A novel detection method for heteroduplex DNA using carbodiimide-induced interrupted primer extension

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Tania Tabone
Richard Cotton
Ninan Mathew
J. Des Parkin
Judy Savige *
(*) Corresponding Author:
Judy Savige | jasavige@unimelb.edu.au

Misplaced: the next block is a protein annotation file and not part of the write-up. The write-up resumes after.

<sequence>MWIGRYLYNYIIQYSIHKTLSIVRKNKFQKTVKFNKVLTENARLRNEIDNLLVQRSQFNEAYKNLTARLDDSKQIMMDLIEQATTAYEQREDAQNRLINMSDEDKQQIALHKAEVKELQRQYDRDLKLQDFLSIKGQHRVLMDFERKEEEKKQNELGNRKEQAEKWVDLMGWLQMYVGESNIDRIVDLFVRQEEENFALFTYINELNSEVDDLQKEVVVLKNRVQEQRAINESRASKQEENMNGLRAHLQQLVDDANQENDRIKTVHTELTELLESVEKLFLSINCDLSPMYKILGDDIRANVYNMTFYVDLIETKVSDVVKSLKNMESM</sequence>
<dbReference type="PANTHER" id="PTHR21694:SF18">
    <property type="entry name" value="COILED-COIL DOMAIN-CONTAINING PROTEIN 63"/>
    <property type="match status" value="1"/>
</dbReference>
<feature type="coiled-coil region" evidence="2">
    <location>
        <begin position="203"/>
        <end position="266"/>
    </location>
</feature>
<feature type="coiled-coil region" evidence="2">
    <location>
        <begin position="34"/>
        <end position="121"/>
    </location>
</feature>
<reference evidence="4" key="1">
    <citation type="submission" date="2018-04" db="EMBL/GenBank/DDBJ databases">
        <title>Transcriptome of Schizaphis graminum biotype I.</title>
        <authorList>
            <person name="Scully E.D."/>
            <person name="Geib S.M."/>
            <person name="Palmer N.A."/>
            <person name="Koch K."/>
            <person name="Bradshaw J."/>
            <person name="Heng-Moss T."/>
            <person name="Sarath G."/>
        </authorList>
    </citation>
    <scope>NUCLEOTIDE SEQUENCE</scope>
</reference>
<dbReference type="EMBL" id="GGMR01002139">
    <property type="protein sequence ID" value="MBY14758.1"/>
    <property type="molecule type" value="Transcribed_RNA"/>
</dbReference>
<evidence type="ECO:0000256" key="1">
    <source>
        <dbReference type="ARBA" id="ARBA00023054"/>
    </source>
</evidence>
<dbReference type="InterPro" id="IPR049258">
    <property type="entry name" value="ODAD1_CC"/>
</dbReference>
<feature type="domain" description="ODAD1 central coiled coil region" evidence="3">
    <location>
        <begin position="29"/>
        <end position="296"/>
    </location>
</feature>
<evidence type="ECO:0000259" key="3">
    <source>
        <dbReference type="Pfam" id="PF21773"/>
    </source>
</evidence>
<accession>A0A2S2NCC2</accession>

Direct sequencing may be problematic in demonstrating mutations where inherited disease results from multiple different heterozygous variants in large genes. We describe here a novel mutation screening method based on the ability of carbodiimide to bind mismatched DNA and interrupt primer extension thereby identifying both a heterozygous variant and its location. This assay detected all four classes of DNA mismatch in 550 bp engineered plasmid fragments and in two dominantly inherited renal diseases. In patients with thin basement membrane nephropathy, the method demonstrated multiple variants within a single amplicon including some close to the primer binding site. This method also detected a complex mutation in medullary cystic kidney disease type 2 (c.278-289 del/insCCGGCTCCT) as multiple termination events and, furthermore, correctly identified five affected and 28 unaffected family members. Carbodiimide-induced interrupted primer extension identifies heterozygous variants in large or multiexonic genes, where the variants differ in each family, their locations are unknown, and even if there are multiple known non-pathogenic variants within the same amplicon. This assay incorporates a “universal” protocol that detects all types of mutations without the need for further optimization, and potentially detects mutations where the proportion of heteroduplex is less than 50%.

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